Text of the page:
A discrete mixture decision field theory model for capturing preference and decision process heterogeneity in health choices.
Discrete choice experiments in healthcare typically include only a small number of choice tasks for each participant to minimise the burden on responders. The complexity of healthcare issues means that choice tasks often include many attributes and/or alternatives. Consequently, individual-level models are not possible. Differences in behaviour, preferences, and decision-making processes must be captured with the use of more complex behavioural models. The inclusion of sociodemographic parameters in the model aids the detection of deterministic heterogeneity, while stochastic heterogeneity is typically captured using random parameters or latent class structures. However, neither of these methods are particularly well-suited to disentangling confounding sources of heterogeneity, that is, to detect individuals who make decisions in different ways separately from the identification of different preferences. In the current work, we address this issue using a discrete mixture model. This model estimates probabilities for each individual having particular tastes, and separately estimates probabilities of using different decision-making processes. In particular, we develop a discrete mixture decision field theory (DMDFT) model to capture preference heterogeneity through different attribute importance parameters whilst accommodating the different processing speeds of decision-makers and propensities to be subject to the similarity effect through different process parameters. We apply the model to datasets from discrete choice experiments on tobacco preferences. We demonstrate that (a) DMDFT models outperform latent class DFTs, providing clearer insights on individual differences (b) the models outperform their counterpart econometric choice models, and (c) the models find clear differences in the individuals’ decision-making processes as well as preferences.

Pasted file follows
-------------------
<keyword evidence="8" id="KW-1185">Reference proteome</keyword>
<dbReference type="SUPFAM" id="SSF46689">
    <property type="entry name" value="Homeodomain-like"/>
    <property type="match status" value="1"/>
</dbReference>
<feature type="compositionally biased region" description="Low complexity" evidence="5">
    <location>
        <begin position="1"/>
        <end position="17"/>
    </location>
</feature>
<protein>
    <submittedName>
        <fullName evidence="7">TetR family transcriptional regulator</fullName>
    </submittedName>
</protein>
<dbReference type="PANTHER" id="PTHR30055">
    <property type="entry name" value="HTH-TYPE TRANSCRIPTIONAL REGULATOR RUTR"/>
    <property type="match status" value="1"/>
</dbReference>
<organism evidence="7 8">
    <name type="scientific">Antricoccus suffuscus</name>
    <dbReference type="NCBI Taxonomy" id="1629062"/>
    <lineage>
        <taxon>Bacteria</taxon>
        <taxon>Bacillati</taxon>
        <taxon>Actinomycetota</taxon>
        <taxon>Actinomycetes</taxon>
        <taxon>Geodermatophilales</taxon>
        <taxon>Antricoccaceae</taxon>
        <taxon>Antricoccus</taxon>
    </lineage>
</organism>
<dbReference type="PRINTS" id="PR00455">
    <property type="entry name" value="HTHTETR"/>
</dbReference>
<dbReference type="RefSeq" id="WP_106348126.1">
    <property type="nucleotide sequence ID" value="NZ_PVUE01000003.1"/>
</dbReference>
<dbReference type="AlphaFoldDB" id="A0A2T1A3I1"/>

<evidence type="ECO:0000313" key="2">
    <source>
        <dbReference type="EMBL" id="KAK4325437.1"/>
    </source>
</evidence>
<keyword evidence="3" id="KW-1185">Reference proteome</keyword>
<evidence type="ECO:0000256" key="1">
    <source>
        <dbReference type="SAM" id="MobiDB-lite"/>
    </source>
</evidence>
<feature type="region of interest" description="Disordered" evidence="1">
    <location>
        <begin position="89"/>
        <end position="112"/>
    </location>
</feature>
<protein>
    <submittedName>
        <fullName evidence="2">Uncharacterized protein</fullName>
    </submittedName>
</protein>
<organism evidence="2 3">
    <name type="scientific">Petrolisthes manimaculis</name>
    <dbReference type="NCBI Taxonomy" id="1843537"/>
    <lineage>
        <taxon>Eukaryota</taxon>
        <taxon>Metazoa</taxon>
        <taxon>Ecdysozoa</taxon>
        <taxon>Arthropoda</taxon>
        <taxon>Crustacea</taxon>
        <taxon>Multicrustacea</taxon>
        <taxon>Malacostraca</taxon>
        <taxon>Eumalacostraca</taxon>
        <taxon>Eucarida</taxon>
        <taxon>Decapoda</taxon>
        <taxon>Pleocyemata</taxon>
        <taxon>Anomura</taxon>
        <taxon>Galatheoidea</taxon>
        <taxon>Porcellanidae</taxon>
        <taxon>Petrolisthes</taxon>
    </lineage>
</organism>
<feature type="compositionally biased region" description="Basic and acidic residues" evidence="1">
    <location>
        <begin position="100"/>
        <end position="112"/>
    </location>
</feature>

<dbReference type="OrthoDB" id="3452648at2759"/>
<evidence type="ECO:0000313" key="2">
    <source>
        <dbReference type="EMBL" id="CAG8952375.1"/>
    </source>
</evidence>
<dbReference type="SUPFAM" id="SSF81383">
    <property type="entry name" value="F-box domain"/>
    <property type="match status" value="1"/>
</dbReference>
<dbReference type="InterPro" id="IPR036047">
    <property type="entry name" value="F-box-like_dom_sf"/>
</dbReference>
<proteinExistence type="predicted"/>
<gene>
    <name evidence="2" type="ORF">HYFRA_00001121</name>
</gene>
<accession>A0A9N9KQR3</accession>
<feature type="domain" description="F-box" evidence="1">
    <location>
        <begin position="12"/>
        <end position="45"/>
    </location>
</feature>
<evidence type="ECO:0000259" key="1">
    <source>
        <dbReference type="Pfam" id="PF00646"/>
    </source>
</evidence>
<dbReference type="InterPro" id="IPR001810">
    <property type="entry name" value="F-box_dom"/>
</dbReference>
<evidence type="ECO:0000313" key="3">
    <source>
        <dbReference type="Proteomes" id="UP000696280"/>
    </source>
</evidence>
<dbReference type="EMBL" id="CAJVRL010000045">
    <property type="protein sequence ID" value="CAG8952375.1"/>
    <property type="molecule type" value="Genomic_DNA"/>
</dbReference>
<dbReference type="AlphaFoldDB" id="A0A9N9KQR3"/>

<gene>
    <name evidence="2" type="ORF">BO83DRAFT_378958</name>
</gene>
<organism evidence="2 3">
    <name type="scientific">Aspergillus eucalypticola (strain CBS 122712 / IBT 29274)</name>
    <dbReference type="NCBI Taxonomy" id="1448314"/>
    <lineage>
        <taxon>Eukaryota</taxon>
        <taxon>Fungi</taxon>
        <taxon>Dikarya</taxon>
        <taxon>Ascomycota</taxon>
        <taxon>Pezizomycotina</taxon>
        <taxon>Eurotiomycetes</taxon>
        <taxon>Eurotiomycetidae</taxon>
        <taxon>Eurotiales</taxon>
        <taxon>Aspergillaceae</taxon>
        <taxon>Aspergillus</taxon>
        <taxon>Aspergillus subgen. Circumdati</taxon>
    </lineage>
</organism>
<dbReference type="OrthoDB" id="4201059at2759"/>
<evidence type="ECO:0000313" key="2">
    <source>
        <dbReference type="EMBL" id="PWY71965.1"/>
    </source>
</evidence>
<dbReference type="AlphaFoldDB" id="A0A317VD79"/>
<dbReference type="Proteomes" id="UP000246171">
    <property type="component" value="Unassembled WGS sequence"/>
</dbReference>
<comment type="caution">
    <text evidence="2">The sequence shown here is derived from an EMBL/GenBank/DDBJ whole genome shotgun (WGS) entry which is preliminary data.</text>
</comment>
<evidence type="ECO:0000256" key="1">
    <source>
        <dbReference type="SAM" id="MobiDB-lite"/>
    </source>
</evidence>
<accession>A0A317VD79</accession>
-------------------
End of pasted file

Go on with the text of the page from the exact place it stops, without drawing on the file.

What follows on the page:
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Hancock, T. O., &